As the temperature begins to dip below the freezing mark across the state, many Oklahomans are finding themselves turning up the heat in their homes so they can be more comfortable.

As you make changes to keep yourself warmer, pet owners should be doing the same for their pets, said Dr. Carolynn MacAllister, Oklahoma State University Cooperative Extension veterinarian.

It is imperative that outdoor dogs have a doghouse that is insulated and protected. Be sure to face the entrance away from the wind and have a flap to keep drafts to a minimum. Make sure the whole structure is waterproof and large enough for your dog to lie down, but remember, the smaller the area the easier it will be for the dog’s body to heat the house.

Clean hay, straw, cedar shavings or blankets should be placed in the house for added warmth and comfort. Also, keep in mind that matted fur will not keep your pet warm, so be sure to keep the dog’s coat well groomed.

“When the temperature is below 40 degrees Fahrenheit, shorthaired dogs, elderly dogs and puppies should be kept indoors for their safety,” she said. “Paws, ears and tails are more susceptible to frostbite. The skin of an animal that is suffering with frostbite may initially appear bright red, then turn a pale color. If you suspect frostbite, cover your pet with warm towels, gently pat the affected area dry (do not rub the area) and take the pet to the veterinarian.”

Cats and other wild animals that live outdoors during the winter months may seek warmth by crawling up into car engines. Hit or bang on the car’s hood or sound the horn before starting the engine so the animal will have time to escape from what could be a traumatic situation.

McAllister said it is not just the cold weather that can be hazardous to your pets in the winter. People commonly change their car’s antifreeze in the winter months and some antifreeze contains ethylene glycol, which is toxic. Pets like the sweet taste of antifreeze and will readily consume it. Since even a small amount is poisonous, contact your veterinarian immediately if you suspect your pet has ingested antifreeze.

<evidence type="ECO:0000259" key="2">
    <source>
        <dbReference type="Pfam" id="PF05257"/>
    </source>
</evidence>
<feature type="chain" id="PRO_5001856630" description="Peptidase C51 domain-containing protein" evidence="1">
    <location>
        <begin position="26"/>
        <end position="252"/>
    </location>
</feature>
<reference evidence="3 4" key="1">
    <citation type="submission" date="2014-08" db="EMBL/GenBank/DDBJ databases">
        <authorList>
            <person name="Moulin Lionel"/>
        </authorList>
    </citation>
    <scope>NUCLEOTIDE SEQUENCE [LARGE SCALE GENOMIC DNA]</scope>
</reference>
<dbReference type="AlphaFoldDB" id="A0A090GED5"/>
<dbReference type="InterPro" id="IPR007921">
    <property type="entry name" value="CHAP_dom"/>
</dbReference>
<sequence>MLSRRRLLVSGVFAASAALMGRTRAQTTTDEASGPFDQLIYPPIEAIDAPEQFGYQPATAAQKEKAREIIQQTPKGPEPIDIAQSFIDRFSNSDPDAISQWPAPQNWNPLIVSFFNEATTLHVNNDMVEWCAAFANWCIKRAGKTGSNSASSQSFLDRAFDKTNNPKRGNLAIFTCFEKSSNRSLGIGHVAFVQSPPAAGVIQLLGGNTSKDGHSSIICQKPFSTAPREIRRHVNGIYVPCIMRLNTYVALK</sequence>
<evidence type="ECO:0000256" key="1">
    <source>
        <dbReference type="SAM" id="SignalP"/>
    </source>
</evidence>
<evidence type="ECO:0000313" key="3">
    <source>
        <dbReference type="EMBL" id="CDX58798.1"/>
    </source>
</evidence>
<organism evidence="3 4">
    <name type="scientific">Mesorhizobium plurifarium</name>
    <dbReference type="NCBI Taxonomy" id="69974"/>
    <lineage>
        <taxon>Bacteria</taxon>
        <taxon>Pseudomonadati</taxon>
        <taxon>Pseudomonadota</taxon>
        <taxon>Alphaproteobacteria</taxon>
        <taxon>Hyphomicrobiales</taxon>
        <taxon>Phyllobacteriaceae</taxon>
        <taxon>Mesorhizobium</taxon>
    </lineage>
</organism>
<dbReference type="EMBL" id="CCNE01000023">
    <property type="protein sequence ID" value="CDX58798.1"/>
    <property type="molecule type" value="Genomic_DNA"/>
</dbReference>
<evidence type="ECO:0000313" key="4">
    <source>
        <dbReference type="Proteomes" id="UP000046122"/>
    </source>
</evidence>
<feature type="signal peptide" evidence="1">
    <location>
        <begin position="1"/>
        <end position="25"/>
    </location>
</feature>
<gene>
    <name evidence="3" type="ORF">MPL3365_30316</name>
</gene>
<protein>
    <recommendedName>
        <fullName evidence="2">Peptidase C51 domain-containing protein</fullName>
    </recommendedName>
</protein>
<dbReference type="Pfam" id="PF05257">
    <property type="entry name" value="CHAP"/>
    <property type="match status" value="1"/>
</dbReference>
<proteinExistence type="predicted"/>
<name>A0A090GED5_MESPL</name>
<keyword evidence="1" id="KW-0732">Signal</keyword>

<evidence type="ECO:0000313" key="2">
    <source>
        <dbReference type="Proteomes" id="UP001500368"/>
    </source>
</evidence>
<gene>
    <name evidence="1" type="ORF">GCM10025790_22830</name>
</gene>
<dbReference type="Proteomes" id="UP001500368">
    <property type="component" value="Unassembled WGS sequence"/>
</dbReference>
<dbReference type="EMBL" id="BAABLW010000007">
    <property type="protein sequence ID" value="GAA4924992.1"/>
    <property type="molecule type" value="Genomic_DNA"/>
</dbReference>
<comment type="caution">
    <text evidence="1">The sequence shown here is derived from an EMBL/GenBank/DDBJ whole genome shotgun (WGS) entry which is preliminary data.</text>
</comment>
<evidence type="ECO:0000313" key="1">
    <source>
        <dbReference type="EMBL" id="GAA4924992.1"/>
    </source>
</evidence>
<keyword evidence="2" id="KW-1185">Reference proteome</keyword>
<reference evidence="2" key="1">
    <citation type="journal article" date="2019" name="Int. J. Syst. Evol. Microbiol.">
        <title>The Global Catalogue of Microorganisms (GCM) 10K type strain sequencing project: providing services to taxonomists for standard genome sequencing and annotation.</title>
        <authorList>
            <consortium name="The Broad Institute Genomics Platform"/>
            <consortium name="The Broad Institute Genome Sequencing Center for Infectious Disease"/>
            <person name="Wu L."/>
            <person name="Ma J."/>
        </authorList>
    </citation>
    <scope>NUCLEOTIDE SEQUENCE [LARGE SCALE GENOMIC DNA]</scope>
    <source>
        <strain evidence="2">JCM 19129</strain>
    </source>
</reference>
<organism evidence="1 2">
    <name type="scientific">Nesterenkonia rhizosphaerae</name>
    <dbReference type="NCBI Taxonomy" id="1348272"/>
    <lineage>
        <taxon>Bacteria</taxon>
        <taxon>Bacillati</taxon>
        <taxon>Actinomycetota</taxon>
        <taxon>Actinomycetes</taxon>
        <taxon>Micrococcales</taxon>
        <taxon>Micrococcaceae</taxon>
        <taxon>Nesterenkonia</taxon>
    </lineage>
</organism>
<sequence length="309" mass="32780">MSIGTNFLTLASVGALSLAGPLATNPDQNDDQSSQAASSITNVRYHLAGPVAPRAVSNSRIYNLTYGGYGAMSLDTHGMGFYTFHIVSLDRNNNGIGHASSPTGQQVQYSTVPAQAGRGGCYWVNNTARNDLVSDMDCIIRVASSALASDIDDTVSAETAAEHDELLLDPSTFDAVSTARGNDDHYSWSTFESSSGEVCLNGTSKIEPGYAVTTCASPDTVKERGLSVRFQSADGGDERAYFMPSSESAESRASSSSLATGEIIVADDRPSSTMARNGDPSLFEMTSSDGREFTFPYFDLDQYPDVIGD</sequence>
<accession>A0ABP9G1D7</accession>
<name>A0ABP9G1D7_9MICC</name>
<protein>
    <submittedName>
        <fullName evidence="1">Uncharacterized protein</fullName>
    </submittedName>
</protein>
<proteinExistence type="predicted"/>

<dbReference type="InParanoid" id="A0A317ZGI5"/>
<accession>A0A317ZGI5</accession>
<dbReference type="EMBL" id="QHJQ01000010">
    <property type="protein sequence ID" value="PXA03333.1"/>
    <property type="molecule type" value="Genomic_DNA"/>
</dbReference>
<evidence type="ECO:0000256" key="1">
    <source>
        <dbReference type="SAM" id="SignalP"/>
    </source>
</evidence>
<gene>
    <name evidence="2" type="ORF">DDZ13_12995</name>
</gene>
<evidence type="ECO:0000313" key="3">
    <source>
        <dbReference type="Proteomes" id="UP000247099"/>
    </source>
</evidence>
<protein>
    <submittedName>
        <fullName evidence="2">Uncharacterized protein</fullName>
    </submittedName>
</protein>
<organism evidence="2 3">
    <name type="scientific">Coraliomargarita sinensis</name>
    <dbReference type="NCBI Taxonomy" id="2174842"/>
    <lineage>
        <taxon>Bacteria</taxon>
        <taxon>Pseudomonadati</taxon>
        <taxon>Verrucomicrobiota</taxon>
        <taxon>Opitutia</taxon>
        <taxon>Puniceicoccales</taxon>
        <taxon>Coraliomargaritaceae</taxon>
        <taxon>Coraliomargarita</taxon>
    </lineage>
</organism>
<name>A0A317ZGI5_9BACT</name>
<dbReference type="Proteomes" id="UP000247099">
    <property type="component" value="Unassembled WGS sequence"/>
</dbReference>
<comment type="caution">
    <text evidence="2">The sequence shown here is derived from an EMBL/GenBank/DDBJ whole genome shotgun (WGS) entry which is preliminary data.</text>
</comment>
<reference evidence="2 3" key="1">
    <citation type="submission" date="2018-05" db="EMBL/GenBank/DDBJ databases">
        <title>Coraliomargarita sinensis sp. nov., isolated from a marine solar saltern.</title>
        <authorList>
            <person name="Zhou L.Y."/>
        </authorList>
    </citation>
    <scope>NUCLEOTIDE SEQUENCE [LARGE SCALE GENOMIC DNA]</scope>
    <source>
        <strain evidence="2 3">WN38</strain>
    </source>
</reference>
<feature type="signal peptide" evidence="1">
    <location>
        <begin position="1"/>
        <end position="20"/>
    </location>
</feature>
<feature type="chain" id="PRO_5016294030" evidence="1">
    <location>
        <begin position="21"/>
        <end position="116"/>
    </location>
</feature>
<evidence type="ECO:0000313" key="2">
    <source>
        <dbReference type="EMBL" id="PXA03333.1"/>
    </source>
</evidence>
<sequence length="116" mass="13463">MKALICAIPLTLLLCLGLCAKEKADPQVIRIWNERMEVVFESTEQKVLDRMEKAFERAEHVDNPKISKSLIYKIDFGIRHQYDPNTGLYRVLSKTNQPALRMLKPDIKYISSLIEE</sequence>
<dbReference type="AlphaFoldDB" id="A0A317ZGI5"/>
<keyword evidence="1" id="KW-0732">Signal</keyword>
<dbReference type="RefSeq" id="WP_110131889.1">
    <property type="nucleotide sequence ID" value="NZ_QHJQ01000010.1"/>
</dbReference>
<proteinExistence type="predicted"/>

“The signs of antifreeze poisoning include staggering and appearing depressed or acting drunk,” she said. “These symptoms can last up to 12 hours, and it may even appear your pet is getting better. However, within 24 hours there will be prolonged vomiting, severe kidney pain, mouth and throat ulcers and ultimately the toxin will kill the pet. It’s imperative that antifreeze spills get cleaned up right away. Be sure to store containers of antifreeze in sealed containers where children and pets can’t reach.”

When the roads get icy, many towns and cities have trucks that lay down a layer of rock salt. Homeowners also may put it on their sidewalks and driveways. Unfortunately, the rock salt is abrasive and may cut into your pet’s paws. The salt can become embedded in the wound and is quite painful.

Anytime your pet is outdoors and comes into contact with rock salt, check its paws when coming back indoors. Remove ice balls between the pet’s toes and wipe the animal’s feet with a damp towel to remove any salt.

Another tip for winter care of pets kept outdoors is you may need to feed them extra food because staying warm typically requires extra calories. Always keep clean water available and c heck outdoor water bowls several times per day as water may freeze if the temperature is low enough.

“Just as you take extra precautions with your family during the winter months, do the same for your pet to ensure he stays safe and healthy during this cold season,” MacAllister said.

Justin McConaghy is a 4-H educator with the OSU Cooperative Extension Service.

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